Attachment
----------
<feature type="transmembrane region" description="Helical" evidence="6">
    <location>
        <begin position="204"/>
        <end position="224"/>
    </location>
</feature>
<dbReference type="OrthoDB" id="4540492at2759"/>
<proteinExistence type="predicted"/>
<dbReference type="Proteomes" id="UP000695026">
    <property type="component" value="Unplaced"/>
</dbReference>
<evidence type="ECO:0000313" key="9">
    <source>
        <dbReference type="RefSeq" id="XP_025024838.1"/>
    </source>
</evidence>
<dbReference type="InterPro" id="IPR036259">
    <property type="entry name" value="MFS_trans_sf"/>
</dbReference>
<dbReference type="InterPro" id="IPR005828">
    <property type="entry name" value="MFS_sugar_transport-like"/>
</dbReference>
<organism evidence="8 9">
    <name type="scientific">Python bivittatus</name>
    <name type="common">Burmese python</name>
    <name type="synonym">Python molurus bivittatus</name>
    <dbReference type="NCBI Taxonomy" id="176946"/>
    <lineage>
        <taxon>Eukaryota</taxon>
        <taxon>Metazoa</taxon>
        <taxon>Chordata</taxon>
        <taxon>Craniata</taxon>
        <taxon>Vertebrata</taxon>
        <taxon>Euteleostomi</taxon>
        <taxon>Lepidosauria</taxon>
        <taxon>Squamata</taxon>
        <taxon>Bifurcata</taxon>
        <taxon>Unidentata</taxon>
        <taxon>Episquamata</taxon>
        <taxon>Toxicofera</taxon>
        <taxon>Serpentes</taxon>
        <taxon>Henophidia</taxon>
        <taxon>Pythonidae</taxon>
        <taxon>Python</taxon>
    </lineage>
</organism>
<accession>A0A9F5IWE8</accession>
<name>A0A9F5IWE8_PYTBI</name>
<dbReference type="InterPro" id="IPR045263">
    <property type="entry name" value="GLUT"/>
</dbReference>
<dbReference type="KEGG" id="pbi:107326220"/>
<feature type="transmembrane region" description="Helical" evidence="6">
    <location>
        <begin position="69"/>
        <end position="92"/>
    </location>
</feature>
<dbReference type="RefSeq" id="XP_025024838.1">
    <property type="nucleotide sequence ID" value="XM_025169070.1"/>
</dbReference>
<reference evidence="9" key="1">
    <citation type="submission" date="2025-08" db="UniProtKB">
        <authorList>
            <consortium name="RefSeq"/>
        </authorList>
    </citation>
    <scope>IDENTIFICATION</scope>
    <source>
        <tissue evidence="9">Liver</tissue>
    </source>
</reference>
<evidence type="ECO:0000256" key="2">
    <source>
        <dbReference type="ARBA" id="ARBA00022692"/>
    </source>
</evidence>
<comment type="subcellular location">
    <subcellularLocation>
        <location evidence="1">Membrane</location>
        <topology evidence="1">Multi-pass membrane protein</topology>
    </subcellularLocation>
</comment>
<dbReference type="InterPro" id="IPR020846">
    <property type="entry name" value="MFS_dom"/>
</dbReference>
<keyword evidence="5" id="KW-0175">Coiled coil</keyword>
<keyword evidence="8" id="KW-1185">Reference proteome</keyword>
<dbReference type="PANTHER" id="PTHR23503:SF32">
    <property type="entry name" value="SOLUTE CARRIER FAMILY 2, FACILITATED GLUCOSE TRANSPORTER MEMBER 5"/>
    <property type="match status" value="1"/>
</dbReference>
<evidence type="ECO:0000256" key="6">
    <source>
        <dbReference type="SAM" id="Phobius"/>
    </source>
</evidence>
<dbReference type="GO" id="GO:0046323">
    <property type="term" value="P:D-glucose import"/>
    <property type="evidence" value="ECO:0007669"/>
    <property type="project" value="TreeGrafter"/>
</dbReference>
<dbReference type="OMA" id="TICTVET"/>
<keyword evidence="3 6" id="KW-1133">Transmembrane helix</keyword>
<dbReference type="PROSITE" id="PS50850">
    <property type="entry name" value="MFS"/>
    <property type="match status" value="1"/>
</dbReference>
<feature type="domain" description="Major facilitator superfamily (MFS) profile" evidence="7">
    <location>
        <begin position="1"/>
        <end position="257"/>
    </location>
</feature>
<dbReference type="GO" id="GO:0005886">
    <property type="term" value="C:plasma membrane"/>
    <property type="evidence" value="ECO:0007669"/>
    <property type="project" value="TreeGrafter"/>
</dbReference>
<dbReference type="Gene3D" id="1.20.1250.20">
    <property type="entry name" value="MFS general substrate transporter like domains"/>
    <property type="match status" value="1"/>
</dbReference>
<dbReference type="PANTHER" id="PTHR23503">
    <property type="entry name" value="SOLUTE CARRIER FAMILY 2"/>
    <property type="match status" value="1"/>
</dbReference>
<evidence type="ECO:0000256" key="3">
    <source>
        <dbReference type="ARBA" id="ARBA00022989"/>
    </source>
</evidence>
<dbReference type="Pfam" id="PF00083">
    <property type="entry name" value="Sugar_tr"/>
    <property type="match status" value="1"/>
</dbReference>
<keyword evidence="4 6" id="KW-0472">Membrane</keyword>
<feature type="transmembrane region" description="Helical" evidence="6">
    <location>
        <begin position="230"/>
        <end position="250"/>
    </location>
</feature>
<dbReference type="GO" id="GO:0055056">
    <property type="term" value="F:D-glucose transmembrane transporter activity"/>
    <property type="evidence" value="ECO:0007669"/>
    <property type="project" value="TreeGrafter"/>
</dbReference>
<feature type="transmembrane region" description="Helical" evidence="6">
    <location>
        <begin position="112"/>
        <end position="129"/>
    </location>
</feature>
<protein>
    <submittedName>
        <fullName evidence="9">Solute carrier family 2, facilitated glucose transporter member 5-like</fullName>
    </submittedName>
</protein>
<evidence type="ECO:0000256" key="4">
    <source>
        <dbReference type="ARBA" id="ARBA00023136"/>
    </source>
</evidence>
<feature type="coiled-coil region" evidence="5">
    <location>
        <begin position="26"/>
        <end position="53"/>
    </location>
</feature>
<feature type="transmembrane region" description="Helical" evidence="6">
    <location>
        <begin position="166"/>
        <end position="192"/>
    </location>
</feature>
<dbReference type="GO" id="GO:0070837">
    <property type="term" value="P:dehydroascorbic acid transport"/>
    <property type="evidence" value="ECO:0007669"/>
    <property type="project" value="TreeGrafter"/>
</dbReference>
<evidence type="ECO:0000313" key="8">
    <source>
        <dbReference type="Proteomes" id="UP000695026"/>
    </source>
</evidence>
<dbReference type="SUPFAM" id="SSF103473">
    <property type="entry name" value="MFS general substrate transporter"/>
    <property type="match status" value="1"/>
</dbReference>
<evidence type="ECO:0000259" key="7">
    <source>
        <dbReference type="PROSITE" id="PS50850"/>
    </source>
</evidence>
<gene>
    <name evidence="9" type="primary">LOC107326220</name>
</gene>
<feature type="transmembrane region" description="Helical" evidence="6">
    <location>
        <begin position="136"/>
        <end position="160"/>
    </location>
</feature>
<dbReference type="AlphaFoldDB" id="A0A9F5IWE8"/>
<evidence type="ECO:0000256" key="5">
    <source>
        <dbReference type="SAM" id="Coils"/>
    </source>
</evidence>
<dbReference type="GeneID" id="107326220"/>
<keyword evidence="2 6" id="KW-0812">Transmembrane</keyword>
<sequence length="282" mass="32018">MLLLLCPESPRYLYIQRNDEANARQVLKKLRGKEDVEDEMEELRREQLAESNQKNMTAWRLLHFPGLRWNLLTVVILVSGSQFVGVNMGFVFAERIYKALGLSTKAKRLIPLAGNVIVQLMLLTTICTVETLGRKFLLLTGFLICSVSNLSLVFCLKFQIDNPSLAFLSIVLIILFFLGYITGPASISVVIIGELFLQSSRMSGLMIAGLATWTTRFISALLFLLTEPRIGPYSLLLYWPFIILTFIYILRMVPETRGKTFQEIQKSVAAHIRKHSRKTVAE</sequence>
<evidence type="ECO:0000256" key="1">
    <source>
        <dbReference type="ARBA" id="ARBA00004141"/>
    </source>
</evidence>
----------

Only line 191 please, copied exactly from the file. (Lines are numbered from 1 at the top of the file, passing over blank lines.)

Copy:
<evidence type="ECO:0000259" key="7">